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Analytical Chemistry

Analytical Chemistry Comes To The Fore

Testing is critical for preventing and detecting contamination of drugs, food

by Jyllian Kemsley
May 12, 2008 | A version of this story appeared in Volume 86, Issue 19

Credit: Karthik Viswanathan/MIT
Samples of heparin were tested in Ram Sasisekharan's lab at Massachusetts Institute of Technology.
Credit: Karthik Viswanathan/MIT
Samples of heparin were tested in Ram Sasisekharan's lab at Massachusetts Institute of Technology.

IN THE PAST TWO YEARS, several instances of drug or food contamination with a harmful ingredient have made the news: oversulfated chondroitin sulfate (OSCS) in heparin, melamine and cyanuric acid in pet food, and diethylene glycol in cough syrup. All have had lethal consequences. Although the investigations into the sources of contamination are not yet complete, each case might have involved someone deliberately replacing an ingredient with a less expensive material. And not just any cheap alternative, but one known or designed to evade standard analytical tests.

The chemical detective work that uncovered the contaminants in heparin and pet food is chronicled in the following pages. OSCS is a chemically modified version of a cartilage-derived glycosaminoglycan. The altered structure mimics the properties of heparin in regulatory tests, including blood clotting assays. Melamine does an end run around the standard test for protein in animal food—the Kjeldahl test—because the technique really amounts to a test for nitrogen. When melamine is analyzed in the same way, it releases large amounts of nitrogen.

The question increasingly facing drug and food manufacturers and regulatory agencies is how to guard against smart, chemically savvy saboteurs intent on thwarting existing testing protocols. On the subject of the Kjeldahl test as a means to determine protein content, "As long as you're playing by the rules it's a very good test for total nitrogen," says Roger L. Williams, chief executive officer of U.S. Pharmacopeia (USP), the pharmaceutical standards-setting organization in the U.S. Trying to predict what someone would do who's not playing by the rules, however, is "akin to looking for a needle in a haystack when you don't know that you're looking for a needle."

Some of the problems with contamination bypassing quality-control efforts are historical; development of heparin, for example, dates to the 1950s, before the advent of modern chromatographic or spectroscopic techniques. "I like the idea of modernizing tests," Williams says. But to update protocols, USP would need companies to chronicle their internal processes and contribute materials for evaluation.

The case of diethylene glycol is one in which USP is trying to be proactive. Instances of diethylene glycol substitution go back to the 1930s; generally, it was used in place of glycerin, a nontoxic ingredient commonly used in drugs, food, and health care products. Unless someone in the manufacturing process took the step of testing the raw materials, the substitution escaped notice.

In 2006, hundreds of people died in Panama after ingesting cough syrup made with the adulterant, and in June 2007, the Food & Drug Administration initiated recalls of similarly tainted toothpastes imported from China. Diethylene glycol substitution has been an issue frequently enough that USP is updating testing protocols for a number of ingredients, including sorbitol and polyethylene glycol, considered vulnerable to adulteration.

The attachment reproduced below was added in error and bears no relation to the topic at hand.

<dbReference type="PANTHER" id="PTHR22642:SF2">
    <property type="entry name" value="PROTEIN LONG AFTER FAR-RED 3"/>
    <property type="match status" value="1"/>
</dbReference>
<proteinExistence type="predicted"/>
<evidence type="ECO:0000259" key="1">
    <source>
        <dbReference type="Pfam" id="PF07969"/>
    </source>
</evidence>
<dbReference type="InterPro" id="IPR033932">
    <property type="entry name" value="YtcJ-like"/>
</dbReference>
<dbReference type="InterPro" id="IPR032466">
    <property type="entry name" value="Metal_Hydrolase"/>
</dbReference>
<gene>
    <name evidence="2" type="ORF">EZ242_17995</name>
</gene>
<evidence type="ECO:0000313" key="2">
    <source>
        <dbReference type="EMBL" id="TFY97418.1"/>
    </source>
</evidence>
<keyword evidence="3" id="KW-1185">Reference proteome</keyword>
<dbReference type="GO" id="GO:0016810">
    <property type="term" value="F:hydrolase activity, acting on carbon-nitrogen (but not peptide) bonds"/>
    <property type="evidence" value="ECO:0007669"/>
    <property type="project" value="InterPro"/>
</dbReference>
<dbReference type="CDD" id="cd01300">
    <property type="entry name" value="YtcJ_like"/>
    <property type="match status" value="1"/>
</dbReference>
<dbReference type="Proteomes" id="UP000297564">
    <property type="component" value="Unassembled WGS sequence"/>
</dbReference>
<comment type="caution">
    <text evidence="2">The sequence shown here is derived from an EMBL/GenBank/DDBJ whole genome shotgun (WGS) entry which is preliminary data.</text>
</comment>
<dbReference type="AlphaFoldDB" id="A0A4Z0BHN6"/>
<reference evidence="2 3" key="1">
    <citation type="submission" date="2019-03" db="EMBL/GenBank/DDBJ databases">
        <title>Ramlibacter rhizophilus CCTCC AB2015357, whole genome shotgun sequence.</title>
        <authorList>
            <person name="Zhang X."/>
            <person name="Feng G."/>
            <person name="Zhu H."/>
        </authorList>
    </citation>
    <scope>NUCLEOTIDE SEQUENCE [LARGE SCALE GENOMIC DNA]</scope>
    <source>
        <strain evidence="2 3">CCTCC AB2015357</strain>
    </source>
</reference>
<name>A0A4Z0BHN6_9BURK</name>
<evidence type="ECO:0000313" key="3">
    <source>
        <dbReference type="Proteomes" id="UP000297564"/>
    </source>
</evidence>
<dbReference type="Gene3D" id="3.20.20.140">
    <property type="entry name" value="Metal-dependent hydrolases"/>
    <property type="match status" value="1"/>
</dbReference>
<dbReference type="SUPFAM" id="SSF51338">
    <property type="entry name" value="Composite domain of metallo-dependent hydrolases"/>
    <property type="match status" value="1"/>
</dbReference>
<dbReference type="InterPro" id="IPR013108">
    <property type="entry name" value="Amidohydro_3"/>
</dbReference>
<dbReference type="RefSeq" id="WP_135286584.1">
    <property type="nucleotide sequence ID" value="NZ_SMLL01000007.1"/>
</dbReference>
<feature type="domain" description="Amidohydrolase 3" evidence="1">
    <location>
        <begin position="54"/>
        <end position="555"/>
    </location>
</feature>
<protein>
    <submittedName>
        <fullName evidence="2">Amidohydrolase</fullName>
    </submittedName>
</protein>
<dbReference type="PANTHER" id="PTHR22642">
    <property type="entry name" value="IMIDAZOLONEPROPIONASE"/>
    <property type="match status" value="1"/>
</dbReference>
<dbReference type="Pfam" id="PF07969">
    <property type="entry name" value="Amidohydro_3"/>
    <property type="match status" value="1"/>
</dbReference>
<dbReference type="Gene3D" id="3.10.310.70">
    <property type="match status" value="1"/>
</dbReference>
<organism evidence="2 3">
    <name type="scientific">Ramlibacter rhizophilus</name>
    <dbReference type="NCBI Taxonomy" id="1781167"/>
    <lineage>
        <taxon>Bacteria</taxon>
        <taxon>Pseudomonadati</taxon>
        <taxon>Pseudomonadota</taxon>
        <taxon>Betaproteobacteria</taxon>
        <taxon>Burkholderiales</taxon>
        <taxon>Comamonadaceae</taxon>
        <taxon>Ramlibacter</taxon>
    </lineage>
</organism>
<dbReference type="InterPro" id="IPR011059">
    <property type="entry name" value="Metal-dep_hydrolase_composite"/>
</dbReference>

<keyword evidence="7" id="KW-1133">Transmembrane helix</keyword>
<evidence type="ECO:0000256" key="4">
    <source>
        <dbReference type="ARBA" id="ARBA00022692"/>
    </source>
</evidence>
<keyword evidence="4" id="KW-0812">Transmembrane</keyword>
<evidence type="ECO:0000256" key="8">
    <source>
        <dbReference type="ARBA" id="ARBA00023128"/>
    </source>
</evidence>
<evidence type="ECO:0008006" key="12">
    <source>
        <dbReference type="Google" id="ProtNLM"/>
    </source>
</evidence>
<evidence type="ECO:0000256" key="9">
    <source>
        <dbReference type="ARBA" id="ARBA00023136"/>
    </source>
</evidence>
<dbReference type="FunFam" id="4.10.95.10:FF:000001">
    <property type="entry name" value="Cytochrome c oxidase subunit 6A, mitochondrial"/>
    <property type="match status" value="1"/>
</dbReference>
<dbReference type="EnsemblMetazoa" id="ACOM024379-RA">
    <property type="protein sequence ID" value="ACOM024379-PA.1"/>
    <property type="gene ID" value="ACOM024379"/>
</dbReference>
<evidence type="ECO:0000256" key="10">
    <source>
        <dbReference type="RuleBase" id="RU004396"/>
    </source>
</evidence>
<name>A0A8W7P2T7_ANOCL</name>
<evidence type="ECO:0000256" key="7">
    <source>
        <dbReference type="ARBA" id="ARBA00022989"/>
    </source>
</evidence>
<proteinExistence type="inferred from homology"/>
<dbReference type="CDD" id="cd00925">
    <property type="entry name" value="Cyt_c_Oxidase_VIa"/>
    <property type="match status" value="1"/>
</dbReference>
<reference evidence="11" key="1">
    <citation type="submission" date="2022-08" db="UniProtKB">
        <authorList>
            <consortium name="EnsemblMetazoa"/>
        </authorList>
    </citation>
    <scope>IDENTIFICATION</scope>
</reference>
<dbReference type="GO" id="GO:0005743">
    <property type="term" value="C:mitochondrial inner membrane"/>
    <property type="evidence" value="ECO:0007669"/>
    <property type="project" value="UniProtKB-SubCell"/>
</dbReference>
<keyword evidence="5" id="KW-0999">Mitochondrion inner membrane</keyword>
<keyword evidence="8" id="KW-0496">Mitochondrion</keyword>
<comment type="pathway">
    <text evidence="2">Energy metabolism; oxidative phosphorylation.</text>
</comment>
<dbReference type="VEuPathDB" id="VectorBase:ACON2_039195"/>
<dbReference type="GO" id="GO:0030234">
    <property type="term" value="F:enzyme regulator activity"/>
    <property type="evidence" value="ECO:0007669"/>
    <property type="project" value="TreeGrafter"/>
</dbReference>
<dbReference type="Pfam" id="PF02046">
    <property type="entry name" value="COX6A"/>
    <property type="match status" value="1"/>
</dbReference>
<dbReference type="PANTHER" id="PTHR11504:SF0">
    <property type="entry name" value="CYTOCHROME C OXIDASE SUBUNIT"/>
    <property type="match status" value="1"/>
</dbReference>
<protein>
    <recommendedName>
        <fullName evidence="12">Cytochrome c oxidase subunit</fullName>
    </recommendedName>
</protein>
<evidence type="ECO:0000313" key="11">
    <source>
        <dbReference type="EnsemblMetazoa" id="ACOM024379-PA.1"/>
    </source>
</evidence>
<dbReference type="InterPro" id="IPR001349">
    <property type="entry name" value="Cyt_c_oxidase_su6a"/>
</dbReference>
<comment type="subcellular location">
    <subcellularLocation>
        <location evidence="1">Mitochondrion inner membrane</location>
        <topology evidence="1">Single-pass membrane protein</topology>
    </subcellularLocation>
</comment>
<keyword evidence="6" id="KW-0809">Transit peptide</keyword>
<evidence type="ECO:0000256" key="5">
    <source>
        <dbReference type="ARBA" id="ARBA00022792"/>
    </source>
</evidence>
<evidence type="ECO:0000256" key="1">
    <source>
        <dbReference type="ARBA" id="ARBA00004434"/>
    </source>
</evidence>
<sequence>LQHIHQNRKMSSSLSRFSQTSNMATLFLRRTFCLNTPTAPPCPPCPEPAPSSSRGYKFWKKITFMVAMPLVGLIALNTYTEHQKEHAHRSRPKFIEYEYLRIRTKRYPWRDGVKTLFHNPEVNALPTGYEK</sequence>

Even if USP were able to modernize all testing protocols, that circumstance would "probably never preclude some really smart people from figuring out the limitations of the tests," notes William F. Koch, who oversees laboratory test development at USP. As a result of the identification of OSCS in heparin, FDA now requires that the drug be tested by nuclear magnetic resonance spectroscopy. The particular flag for OSCS is a peak in the NMR spectrum from an acetyl group. "It wouldn't be too much to imagine that someone would then do something to the contaminant so that it wouldn't have that peak," Koch says. "Then we're back at square one."

But even that is not USP's biggest fear. "I have to say what really worries me is people who don't want to cheat but want to cause harm," Williams tells C&EN. In theory someone could, for example, lace a material with mercury. The mercury might then go undetected because no one expects it to be there, and thus, there is no test for it. Testing all products for all possible contaminants is clearly unrealistic, he notes.

In testimony before the House Energy & Commerce Subcommittee on Oversight & Investigations on April 29, Robert L. Parkinson Jr., CEO of heparin maker Baxter International, said that "resting on old standards—even ones that have worked for decades—is no longer enough." Baxter has convened a group of scientists dedicated to considering "how would-be counterfeiters or saboteurs might threaten our supply chain, much the way that law enforcement or national security agencies have groups dedicated to thinking like potential enemies," he said.

The stakes are high, both in terms of health and safety and in terms of the financial health of companies facing lawsuits over contaminated products. Analytical labs may struggle to adapt to new pressures and processes, but the work they do has never been more important, as evidenced by the following tales of their roles in the heparin and pet food investigations.

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